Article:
Israel’s New PM Facing Security Challenges
By Stefan J. Bos, Chief International Correspondent Worthy News
The 58-year-old leader took over Friday from Prime Minister Naftali Bennett, who resigned following the collapse of the coalition government.
Lapid, who heads a centrist party, will lead the country towards elections on November 1. He faces a tough rival as former Prime Minister Benjamin Netanyahu, a political veteran, has vowed to return to power.
On his first day in office, Lapid was to hold a meeting with Ronen Bar, the head of the Shin Bet security agency, at the Kirya military headquarters in Tel Aviv. The talks come at a time of growing domestic and regional security challenges for the Jewish state.
“We’ll do the best we can for a Jewish, democratic state, good and strong and thriving, because that is the job, and it’s bigger than all of us,” Lapid said.
The new prime minister’s abilities will be tested Friday as he is scheduled to hold a meeting to discuss “the captives and MIAs,” a reference to the two Israeli men and the remains of two Israeli Defense Forces (IDF) soldiers being held by the Hamas group in the Gaza Strip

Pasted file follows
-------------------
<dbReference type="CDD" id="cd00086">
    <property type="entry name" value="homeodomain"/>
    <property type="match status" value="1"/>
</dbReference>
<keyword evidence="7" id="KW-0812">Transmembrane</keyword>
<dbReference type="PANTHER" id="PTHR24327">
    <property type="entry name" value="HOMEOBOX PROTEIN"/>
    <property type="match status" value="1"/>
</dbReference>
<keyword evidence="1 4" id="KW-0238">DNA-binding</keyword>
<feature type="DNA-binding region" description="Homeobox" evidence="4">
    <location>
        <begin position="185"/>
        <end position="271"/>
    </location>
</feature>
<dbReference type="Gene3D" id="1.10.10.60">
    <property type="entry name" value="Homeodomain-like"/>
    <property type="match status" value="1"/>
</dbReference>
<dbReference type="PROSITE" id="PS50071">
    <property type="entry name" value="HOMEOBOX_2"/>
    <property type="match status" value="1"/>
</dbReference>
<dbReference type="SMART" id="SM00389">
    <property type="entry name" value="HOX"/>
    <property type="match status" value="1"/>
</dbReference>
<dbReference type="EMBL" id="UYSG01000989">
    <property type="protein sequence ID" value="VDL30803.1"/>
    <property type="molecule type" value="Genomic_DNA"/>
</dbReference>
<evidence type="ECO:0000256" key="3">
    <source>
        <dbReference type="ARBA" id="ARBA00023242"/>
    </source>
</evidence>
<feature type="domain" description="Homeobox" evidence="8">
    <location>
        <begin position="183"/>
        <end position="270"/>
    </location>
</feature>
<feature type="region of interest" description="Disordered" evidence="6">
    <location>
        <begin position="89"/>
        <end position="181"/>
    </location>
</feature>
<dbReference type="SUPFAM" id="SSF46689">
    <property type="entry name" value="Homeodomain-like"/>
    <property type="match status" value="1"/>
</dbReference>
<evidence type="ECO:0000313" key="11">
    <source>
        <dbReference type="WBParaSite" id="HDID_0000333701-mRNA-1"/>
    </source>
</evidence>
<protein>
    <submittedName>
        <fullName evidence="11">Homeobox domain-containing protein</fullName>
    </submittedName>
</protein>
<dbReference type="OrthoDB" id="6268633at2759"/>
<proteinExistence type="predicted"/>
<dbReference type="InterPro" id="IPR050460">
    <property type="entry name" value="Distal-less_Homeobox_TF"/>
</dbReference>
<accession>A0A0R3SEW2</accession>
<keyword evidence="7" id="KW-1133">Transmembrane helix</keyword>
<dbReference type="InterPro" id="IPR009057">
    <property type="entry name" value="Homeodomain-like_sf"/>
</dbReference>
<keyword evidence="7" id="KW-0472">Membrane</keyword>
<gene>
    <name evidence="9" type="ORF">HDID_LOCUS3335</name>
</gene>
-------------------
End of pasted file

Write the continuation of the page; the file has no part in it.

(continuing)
Hamas disseminated a video this week showing Israeli captive Hisham al-Sayed hooked up to an oxygen mask, the first image of him since he crossed into Gaza in 2015.
Hamas is believed also to be holding Avera Mengistu, as well as the remains of soldiers Oron Shaul and Hadar Goldin. Talks to secure their release have stalled repeatedly over the years.
In addition, Israel is concerned that Iran could soon will have nuclear weapons, which it has pledged to prevent.
And reports that Hamas and Syria have re-established relations after a decade of rupture between them represent a source of concern for Israel, officials say.
US President Joe Biden congratulated Lapid for becoming the new prime minister and thanking the previous leader “for your friendship over the past year. ”
“I look forward to seeing you both in July to celebrate the unbreakable U.S.-Israel partnership,” Biden added.
Earlier this week, government officials from Israel, the United States, and Arab allies discussed “expanding the circle of lasting peace” in the Middle East, officials confirmed.
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